- Black, Ian (February 17, 2011). "Libya's day of rage met by bullets and loyalists". The Guardian. London.
- 27 dead in fresh protests in Libya: Opposition. News One. February 19, 2011
- "Exclusive – Tobruk celebrates, Libya's east abandons Gaddafi". Reuters. February 23, 2011.
- Daragahi, Borzou (April 23, 2011). "Libyan rebels firmly in control in mountainous west". Los Angeles Times.
- "Libya: Fewer Police Abuses in Zuwara, Under Control of Anti-government Forces". Human Rights Watch (February 27, 2011). Retrieved July 24, 2011.
- The Battle for Libya: Killings, Disappearances and Torture
- "Libyan Soldiers Executed by Foreign African Mercenaries for Refusing to Kill Civilians (Feb. 2011)". YouTube (February 22, 2011). Retrieved July 24, 2011.
- "Protesting Continues During Funeral Procession of Gharyan Martyr (Feb. 24). Feb17.info (February 25, 2011). Retrieved July 24, 2011.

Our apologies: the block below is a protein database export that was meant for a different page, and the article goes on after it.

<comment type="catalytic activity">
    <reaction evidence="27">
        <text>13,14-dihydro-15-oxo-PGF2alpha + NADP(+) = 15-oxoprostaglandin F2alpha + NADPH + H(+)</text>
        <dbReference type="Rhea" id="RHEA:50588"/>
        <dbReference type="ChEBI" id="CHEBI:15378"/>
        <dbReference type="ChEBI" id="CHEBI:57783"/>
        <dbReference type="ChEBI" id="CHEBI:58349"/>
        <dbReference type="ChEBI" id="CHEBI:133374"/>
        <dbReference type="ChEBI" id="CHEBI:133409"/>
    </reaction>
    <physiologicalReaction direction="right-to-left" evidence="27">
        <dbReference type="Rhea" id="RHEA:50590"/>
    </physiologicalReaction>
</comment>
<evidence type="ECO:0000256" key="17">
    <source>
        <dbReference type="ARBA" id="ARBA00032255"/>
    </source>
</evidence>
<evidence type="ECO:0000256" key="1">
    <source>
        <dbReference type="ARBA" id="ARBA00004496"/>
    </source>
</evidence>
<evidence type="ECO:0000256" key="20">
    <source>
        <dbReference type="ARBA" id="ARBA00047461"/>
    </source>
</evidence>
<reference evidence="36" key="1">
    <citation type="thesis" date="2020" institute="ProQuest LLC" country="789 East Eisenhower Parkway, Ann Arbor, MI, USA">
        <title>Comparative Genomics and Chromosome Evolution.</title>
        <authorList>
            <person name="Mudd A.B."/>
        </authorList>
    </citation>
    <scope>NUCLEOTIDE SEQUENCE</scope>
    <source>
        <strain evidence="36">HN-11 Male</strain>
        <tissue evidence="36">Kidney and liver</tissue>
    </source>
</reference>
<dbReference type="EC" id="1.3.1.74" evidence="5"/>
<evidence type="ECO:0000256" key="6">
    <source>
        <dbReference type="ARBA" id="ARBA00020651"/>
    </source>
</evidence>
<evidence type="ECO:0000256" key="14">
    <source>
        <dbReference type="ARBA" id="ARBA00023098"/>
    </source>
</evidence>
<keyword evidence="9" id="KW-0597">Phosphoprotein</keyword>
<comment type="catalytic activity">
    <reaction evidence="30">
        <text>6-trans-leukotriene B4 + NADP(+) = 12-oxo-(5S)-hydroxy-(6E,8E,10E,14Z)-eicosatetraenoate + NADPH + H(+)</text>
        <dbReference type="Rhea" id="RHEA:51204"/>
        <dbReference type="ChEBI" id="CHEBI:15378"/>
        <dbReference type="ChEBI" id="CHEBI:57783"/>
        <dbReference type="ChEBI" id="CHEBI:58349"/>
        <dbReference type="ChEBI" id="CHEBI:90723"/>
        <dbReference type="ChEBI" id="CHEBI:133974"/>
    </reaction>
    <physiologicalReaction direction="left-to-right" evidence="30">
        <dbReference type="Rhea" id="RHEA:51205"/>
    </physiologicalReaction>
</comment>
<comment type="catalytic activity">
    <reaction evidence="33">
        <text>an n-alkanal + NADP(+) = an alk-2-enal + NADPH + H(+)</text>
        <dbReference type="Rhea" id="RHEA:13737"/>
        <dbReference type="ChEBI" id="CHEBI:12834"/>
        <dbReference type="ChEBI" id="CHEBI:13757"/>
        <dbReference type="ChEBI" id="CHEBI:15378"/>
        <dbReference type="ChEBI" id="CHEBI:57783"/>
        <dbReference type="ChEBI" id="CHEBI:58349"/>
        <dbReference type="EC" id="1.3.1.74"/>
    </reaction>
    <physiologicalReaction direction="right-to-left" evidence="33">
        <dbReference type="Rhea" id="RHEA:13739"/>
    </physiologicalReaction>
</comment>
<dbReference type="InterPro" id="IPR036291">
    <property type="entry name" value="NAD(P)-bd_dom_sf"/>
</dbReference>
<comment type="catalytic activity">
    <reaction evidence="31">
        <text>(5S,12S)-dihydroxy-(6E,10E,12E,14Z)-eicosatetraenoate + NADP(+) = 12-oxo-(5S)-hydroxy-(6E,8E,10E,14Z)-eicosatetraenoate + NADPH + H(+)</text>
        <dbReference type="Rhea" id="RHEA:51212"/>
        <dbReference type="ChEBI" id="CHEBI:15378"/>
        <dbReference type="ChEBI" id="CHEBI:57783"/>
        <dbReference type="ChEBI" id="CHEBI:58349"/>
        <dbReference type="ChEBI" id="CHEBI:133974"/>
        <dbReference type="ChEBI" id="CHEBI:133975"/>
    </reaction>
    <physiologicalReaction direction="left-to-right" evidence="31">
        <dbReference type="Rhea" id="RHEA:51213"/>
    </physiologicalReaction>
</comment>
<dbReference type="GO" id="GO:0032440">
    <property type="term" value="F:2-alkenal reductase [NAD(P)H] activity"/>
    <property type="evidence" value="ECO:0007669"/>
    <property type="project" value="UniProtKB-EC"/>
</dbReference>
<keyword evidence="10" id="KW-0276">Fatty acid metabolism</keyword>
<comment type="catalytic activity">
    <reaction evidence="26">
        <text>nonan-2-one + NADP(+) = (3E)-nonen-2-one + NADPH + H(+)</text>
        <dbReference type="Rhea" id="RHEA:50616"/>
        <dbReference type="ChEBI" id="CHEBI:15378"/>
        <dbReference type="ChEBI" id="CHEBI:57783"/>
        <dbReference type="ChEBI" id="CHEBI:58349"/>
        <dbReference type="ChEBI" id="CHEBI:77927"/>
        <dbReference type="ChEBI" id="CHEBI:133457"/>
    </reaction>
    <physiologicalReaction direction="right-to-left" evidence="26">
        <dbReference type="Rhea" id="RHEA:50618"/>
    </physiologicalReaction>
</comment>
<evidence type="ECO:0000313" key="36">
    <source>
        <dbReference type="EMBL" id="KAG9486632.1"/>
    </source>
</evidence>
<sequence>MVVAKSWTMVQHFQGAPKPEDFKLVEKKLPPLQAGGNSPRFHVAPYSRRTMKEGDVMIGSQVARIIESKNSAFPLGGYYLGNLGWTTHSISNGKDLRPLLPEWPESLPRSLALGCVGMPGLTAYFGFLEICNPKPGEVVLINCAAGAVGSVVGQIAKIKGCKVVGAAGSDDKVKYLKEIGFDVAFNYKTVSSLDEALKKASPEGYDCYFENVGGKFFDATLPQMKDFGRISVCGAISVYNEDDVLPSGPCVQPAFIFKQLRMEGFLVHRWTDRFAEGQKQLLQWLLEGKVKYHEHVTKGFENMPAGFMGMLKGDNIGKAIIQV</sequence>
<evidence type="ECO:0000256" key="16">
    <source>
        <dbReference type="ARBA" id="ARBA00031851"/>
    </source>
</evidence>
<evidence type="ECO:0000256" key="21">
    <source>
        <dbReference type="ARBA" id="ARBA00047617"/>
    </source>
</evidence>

- Fadel, Leila; Sly, Liz; Faiola, Anthony (February 27, 2011). "Rebel Army May Be Formed as Tripoli Fails To Oust Gaddafi". The Washington Post. Retrieved February 28, 2011.
- Libya revolution filters slowly to desert towns
- Algeria claims 7 foreign terrorists killed. Associated Press (July 20, 2011). Retrieved July 24, 2011.
- "Gaddafi Forces Accused of 'Massacre' as Battles Rage". Channel NewsAsia (March 6, 2011). Retrieved July 24, 2011.
- "Libya: Toll in Rajmeh Arms Depot Explosions Near Benghazi May Be as High as 100". Los Angeles Times. March 5, 2011.
- "The Fight for Sabratha". www.weeklystandard.com. August 16, 2011.
- "Photo: Pilot Mohammed Mokhtar Osman Who Crashed into Baab Al Aziziyah". Democratic Underground. March 15, 2011.
- "Gadhafi Forces Bombing Benghazi: Witnesses". CBC News. March 17, 2011.
- "As It Happened: Libya Crisis". BBC News. March 18, 2011.